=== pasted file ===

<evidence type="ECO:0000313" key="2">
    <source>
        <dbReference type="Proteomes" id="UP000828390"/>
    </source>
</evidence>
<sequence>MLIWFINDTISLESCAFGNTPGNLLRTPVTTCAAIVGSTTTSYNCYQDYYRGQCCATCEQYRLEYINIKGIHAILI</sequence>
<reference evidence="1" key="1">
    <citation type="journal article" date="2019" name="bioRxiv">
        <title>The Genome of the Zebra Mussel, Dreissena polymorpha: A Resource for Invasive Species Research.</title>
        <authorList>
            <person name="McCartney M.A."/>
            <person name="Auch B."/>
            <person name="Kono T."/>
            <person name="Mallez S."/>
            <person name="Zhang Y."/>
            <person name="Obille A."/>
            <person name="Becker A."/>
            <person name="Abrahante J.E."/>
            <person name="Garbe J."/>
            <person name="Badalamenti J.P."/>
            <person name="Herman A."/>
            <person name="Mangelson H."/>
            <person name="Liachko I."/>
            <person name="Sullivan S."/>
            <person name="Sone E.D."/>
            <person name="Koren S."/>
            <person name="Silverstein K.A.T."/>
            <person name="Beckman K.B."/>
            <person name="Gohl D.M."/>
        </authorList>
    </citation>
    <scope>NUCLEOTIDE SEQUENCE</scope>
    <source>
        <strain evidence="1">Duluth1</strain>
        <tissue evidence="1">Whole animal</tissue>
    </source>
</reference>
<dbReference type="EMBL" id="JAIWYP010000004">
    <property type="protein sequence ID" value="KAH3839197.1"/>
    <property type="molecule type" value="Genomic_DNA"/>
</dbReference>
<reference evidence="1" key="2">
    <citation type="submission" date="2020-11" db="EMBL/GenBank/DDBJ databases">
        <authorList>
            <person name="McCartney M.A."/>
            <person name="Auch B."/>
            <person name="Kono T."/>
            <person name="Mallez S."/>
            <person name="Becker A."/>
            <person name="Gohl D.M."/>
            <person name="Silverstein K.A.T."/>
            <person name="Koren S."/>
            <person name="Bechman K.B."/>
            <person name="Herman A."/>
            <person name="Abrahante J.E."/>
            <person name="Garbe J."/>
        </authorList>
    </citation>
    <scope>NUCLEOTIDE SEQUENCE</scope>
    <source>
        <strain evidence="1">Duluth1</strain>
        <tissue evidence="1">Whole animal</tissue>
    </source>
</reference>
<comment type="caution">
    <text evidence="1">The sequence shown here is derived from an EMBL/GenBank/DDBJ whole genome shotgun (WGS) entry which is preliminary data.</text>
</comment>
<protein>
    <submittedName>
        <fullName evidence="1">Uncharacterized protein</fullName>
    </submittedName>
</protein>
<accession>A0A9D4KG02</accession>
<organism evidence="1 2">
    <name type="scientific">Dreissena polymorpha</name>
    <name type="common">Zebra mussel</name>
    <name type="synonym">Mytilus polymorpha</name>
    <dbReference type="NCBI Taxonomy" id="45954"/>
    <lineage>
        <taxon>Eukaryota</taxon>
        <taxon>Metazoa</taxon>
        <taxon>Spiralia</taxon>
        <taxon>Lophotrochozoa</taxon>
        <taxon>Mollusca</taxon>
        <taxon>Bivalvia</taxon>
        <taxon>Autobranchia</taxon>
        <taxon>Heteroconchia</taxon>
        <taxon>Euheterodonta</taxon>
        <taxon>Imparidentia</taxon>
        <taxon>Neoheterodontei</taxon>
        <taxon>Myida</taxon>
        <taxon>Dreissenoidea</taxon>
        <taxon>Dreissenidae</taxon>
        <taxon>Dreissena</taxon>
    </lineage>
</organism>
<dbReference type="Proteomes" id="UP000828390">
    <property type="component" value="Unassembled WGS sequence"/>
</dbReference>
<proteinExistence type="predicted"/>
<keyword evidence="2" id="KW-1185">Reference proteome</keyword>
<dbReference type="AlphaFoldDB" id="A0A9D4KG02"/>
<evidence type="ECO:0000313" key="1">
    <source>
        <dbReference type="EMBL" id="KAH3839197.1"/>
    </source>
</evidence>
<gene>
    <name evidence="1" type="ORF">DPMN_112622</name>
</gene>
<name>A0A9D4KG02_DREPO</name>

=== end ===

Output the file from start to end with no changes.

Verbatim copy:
<evidence type="ECO:0000313" key="2">
    <source>
        <dbReference type="Proteomes" id="UP000828390"/>
    </source>
</evidence>
<sequence>MLIWFINDTISLESCAFGNTPGNLLRTPVTTCAAIVGSTTTSYNCYQDYYRGQCCATCEQYRLEYINIKGIHAILI</sequence>
<reference evidence="1" key="1">
    <citation type="journal article" date="2019" name="bioRxiv">
        <title>The Genome of the Zebra Mussel, Dreissena polymorpha: A Resource for Invasive Species Research.</title>
        <authorList>
            <person name="McCartney M.A."/>
            <person name="Auch B."/>
            <person name="Kono T."/>
            <person name="Mallez S."/>
            <person name="Zhang Y."/>
            <person name="Obille A."/>
            <person name="Becker A."/>
            <person name="Abrahante J.E."/>
            <person name="Garbe J."/>
            <person name="Badalamenti J.P."/>
            <person name="Herman A."/>
            <person name="Mangelson H."/>
            <person name="Liachko I."/>
            <person name="Sullivan S."/>
            <person name="Sone E.D."/>
            <person name="Koren S."/>
            <person name="Silverstein K.A.T."/>
            <person name="Beckman K.B."/>
            <person name="Gohl D.M."/>
        </authorList>
    </citation>
    <scope>NUCLEOTIDE SEQUENCE</scope>
    <source>
        <strain evidence="1">Duluth1</strain>
        <tissue evidence="1">Whole animal</tissue>
    </source>
</reference>
<dbReference type="EMBL" id="JAIWYP010000004">
    <property type="protein sequence ID" value="KAH3839197.1"/>
    <property type="molecule type" value="Genomic_DNA"/>
</dbReference>
<reference evidence="1" key="2">
    <citation type="submission" date="2020-11" db="EMBL/GenBank/DDBJ databases">
        <authorList>
            <person name="McCartney M.A."/>
            <person name="Auch B."/>
            <person name="Kono T."/>
            <person name="Mallez S."/>
            <person name="Becker A."/>
            <person name="Gohl D.M."/>
            <person name="Silverstein K.A.T."/>
            <person name="Koren S."/>
            <person name="Bechman K.B."/>
            <person name="Herman A."/>
            <person name="Abrahante J.E."/>
            <person name="Garbe J."/>
        </authorList>
    </citation>
    <scope>NUCLEOTIDE SEQUENCE</scope>
    <source>
        <strain evidence="1">Duluth1</strain>
        <tissue evidence="1">Whole animal</tissue>
    </source>
</reference>
<comment type="caution">
    <text evidence="1">The sequence shown here is derived from an EMBL/GenBank/DDBJ whole genome shotgun (WGS) entry which is preliminary data.</text>
</comment>
<protein>
    <submittedName>
        <fullName evidence="1">Uncharacterized protein</fullName>
    </submittedName>
</protein>
<accession>A0A9D4KG02</accession>
<organism evidence="1 2">
    <name type="scientific">Dreissena polymorpha</name>
    <name type="common">Zebra mussel</name>
    <name type="synonym">Mytilus polymorpha</name>
    <dbReference type="NCBI Taxonomy" id="45954"/>
    <lineage>
        <taxon>Eukaryota</taxon>
        <taxon>Metazoa</taxon>
        <taxon>Spiralia</taxon>
        <taxon>Lophotrochozoa</taxon>
        <taxon>Mollusca</taxon>
        <taxon>Bivalvia</taxon>
        <taxon>Autobranchia</taxon>
        <taxon>Heteroconchia</taxon>
        <taxon>Euheterodonta</taxon>
        <taxon>Imparidentia</taxon>
        <taxon>Neoheterodontei</taxon>
        <taxon>Myida</taxon>
        <taxon>Dreissenoidea</taxon>
        <taxon>Dreissenidae</taxon>
        <taxon>Dreissena</taxon>
    </lineage>
</organism>
<dbReference type="Proteomes" id="UP000828390">
    <property type="component" value="Unassembled WGS sequence"/>
</dbReference>
<proteinExistence type="predicted"/>
<keyword evidence="2" id="KW-1185">Reference proteome</keyword>
<dbReference type="AlphaFoldDB" id="A0A9D4KG02"/>
<evidence type="ECO:0000313" key="1">
    <source>
        <dbReference type="EMBL" id="KAH3839197.1"/>
    </source>
</evidence>
<gene>
    <name evidence="1" type="ORF">DPMN_112622</name>
</gene>
<name>A0A9D4KG02_DREPO</name>